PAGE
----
Elsewhere in the series, too, logic is invoked as a kind of deus ex machina — something to which the writer of the episode could appeal to justify any decision Mr. Spock might come up with, irrespective of whether it was reasonable or not. Seldom (I’m inclined to say never, but I’m not going to bother to watch the whole series over again just to verify the fact) are we shown the operation of even one actual logical operation.
The structures of deductive reasoning (logic’s home turf) seldom have a great deal to do with science, in any case. Mathematical procedures are typically deductive. Some philosophical disciplines, including traditional logic, are too. Physical science, however, is almost entirely inductive. In induction, one generalizes tentatively from an accumulation of data; such collections of data are seldom either definitive or complete. Refining hypotheses as new information comes to light is integral to the scientific process as it’s generally understood. The concept of significant digits is only one of those things that helps optimize our induction.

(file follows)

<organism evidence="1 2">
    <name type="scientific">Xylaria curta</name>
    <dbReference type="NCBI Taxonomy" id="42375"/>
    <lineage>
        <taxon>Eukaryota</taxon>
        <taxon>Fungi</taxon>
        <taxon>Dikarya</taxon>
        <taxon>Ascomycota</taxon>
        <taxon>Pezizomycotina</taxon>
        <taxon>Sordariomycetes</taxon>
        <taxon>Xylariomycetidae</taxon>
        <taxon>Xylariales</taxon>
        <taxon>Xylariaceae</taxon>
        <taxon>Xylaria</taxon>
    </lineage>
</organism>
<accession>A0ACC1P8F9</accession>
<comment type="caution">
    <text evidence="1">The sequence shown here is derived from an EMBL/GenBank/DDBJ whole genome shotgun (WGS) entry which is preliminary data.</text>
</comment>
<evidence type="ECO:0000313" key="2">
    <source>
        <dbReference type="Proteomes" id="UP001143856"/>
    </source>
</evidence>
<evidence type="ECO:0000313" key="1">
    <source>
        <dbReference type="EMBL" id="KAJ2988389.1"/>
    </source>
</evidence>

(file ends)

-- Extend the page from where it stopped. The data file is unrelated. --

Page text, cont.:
Odds are a measure of ignorance, not knowledge. They do not submit to purely deductive analysis. For determinate events, there are no odds. Something either happens or it doesn’t, Mr. Spock notwithstanding. However impossibly remote it might have seemed yesterday, the meteorite that actually landed in your back yard containing a message from the Great Pumpkin written in Old Church Slavonic now has a probability of 100% if it actually happened. If it didn’t, its probability is zero. There are no valid degrees between the two.